The African Union has over the years, approved the African Continental Free Trade Area (AfCFTA), a flagship program that aims at facilitating inter-African trade, promotes industrialisation, sustainable growth, creates jobs and reduces poverty.
However, the 54 African Union member states have signed the treaty-making AfCFTA the largest free trade area in the world. In the latest episode of the African Experts Podcast, “Making Sense of the African Continental Freetrade Agreement”, host Vickie Remoe is in conversation with Beatrice Chaytor, an international trade lawyer, who is presently working in the Department of Trade and Industry at the African Union.
Vickie and Beatrice focus their discussion on the benefits of the African Continental Free Trade Area for medium-size businesses across the continent and what needs to happen at the national level to speed up AfCFTA impact.
The conversation starts on how does AfCFTA compare to already existing regional economic communities on the continents like the Economic Community of West African States (ECOWAS), the Common Market for Eastern and Southern Africa (CAMISA) and others, and in what ways does AfCFTA proposed to increase trade integration beyond the RECs.
Beatrice responded that AfCFTA is one of the flagships projects of the African Union, it’s part of agenda 2063 to fix the Africa we want, the idea is to maximise economies of scale wherein different countries are coming together to form one continental market. In a sense, AfCFTA brings all regional economic communities in Africa as one single market, which can have a stronger voice to countries like the U.S or China and other economic blocs like the EU.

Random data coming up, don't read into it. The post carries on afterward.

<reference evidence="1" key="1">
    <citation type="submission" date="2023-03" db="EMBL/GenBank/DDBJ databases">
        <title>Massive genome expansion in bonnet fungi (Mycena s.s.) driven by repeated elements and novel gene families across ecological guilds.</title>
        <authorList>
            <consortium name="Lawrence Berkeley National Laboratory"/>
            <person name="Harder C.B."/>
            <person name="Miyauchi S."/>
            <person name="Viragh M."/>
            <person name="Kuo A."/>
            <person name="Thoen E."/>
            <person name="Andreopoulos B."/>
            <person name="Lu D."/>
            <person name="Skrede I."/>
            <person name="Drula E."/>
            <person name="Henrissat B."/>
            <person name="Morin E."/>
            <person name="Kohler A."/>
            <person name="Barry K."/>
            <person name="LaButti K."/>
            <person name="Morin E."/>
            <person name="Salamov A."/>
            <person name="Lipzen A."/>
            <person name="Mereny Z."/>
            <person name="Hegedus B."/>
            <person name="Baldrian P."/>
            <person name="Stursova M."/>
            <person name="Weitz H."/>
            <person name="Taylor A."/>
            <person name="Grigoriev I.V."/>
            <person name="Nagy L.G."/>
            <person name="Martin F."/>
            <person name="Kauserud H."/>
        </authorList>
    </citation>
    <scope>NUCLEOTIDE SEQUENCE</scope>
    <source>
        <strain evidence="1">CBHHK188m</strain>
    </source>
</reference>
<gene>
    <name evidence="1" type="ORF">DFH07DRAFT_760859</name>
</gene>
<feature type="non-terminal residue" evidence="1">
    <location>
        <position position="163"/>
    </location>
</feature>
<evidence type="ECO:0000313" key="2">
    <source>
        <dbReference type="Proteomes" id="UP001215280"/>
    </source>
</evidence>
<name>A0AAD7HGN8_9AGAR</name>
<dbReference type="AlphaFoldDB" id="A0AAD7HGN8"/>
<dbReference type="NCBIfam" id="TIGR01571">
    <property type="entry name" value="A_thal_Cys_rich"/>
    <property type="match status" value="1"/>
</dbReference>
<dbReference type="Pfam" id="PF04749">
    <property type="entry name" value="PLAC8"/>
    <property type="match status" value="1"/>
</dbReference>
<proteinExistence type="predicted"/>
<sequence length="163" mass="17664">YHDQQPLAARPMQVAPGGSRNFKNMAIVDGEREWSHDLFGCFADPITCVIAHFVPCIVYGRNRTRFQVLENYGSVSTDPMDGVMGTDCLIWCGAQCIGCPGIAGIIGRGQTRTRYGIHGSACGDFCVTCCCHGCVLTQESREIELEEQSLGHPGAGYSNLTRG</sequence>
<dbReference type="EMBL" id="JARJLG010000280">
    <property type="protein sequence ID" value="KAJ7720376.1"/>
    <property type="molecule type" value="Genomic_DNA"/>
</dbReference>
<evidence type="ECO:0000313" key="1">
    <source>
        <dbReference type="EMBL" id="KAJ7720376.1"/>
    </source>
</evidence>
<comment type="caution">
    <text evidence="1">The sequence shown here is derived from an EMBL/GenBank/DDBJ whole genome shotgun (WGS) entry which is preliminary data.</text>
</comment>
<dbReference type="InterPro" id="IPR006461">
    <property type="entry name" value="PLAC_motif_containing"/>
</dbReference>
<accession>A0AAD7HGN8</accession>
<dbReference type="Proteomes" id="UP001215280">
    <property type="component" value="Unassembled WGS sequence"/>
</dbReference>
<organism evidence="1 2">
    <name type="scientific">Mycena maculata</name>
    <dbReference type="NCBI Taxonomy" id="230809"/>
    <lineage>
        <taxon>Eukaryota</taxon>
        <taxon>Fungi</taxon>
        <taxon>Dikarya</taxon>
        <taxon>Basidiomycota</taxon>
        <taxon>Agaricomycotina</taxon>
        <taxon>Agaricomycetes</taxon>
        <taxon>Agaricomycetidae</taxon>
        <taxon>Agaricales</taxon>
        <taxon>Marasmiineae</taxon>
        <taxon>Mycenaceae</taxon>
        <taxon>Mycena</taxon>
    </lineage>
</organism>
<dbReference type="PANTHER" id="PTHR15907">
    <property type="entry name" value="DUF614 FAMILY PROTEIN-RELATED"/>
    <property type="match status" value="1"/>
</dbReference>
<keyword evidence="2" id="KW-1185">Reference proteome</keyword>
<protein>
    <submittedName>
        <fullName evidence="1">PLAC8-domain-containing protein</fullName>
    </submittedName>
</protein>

The conversation moved on to the liberalisation process of the free trade area. She was asked if any countries are leading the way to facilitate this one Africa market agenda? And if so, who are these countries? And what are they doing to basically speed up liberalisation?
Beatrice in her response said there has been quite a lot of momentum, and that’s one beneficial thing, for some people who are out of the continent, Africa has taken them by surprise because what they have seen is unity between these countries. In this case, all the countries are working with one voice in terms of what needs to be done.
“In effect, there’s really been almost consensus around this idea of deeper regional integration, like we are Africans why are we trading with other countries than ourselves,” she stated.
What’s happening internally in a country like Rwanda, perhaps on the national liberalisation fraud to allow it to punch above its weight on AfCFTA?
Beatrice states that a country that wants to take advantage of this trade agreement would need to look at its national trade reform. For Rwanda what they have done is that they decided they will reform their business environment and if the general business environment is good and conducive to domestic business, foreign business, then you already have business confidence. Then you’ll have people going in because they know they can register their business within days, or do it online.
With that, the general business environment gets the basis or the foundation for trading. Because the procedures are right, the customs are good and that’s all part of the AfCFTA.
“Countries should start training with customs officials on customs annexes, ministries of trade need to send out little information about AfCFTA to all the chambers of commerce in their country. While business associations need to begin to tell their members about the opportunities in the AfCFTA,” said Beatrice.
Beatrice was asked to explain what the AfCFTA protocol for trade and services mean for firms and companies that provide services like communications, transport, tourism, finance and banking. Also, she was asked what those firms stand to gain from the AfCFTA protocol of trading and services.
She responds that the protocol progressively reduces barriers to trade and services, through specific commitments that each country makes.
Get more insights about the AfCFTA by listening to the African Experts Podcast today. Click on the link below to listen now: